I was once running a training session, where the delegates complained bitterly about the temperature of the room; the air conditioning only seemed capable of producing extreme heat or an iced chill. Coats on , coats off…and repeat…I soon realised that more than the odd cursory’ turn it up, turn it down’ routine was needed. At the end of the day, one of the delegates said “The heating sorted itself out, didn’t it?”.
Why am I telling you this? To make the point that others don’t necessarily see what you do – how difficult your job is, or what is involved – if you don’t bring it to their attention. In the story above, what had actually happened is that I had to factor in adjusting the heating every half hour or so. Every time the group were doing an exercise or working in pairs, I was seeking help, changing settings, opening windows….and they hadn’t noticed. they just assumed it had settled down.
One of the real positives of a 360 process is that it does require respondents (those people who are asked to complete a questionnaire about you) to actually think about what you do and the quality of your work. You can use this to your advantage.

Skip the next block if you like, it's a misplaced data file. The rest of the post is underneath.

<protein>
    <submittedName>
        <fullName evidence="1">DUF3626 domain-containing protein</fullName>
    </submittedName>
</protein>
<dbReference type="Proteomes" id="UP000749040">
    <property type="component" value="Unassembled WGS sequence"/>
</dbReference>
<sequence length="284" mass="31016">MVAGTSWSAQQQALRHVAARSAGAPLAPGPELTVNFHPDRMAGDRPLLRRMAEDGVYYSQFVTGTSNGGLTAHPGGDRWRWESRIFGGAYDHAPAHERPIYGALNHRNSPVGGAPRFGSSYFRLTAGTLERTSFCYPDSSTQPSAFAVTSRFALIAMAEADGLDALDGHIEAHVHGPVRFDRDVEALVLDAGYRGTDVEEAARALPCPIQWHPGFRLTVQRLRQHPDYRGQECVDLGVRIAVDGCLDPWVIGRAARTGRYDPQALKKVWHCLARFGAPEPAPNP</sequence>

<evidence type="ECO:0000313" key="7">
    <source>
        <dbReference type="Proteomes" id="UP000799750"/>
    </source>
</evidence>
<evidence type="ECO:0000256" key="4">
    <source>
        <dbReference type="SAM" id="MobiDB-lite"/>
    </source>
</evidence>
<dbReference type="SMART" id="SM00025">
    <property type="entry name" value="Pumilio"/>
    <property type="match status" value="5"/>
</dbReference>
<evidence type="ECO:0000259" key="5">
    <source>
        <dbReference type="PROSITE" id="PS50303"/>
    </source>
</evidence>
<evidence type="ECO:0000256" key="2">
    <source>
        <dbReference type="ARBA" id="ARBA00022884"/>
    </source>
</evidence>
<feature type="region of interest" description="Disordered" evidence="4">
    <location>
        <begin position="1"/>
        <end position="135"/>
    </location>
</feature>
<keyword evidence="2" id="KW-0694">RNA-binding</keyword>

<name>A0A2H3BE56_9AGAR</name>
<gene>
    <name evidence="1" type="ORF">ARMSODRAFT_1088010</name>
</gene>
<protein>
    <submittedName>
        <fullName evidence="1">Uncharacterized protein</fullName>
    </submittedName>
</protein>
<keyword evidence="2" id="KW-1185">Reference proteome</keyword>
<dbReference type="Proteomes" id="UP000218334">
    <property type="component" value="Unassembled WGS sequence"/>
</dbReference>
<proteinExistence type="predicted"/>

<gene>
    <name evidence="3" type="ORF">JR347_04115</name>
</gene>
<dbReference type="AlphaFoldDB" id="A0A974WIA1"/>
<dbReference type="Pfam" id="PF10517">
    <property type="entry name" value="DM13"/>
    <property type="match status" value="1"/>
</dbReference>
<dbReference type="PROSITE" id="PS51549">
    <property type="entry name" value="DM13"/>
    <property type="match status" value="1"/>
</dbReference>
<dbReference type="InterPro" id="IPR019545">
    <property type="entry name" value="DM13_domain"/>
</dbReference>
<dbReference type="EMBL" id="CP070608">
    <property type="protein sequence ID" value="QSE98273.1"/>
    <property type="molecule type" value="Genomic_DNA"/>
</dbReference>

It’s a sad fact of life that if you do a good job, for much of the time, no one tends to notice; it’s only when things go pear shaped – a broken link in the chain – that others notice, because it interrupts their own work. A well oiled cog is taken for granted – when the engine explodes, the inconvenience is shouted about far and wide! One of the frequent outcomes from a 360 feedback process is that people realise that they don’t effectively communicate what it is they actually do, and the factors involved. Often an action point identified is to improve their own PR. After a 360 feedback is an ideal time to build on relationships while your role and the part you play is fresh in the mind of others.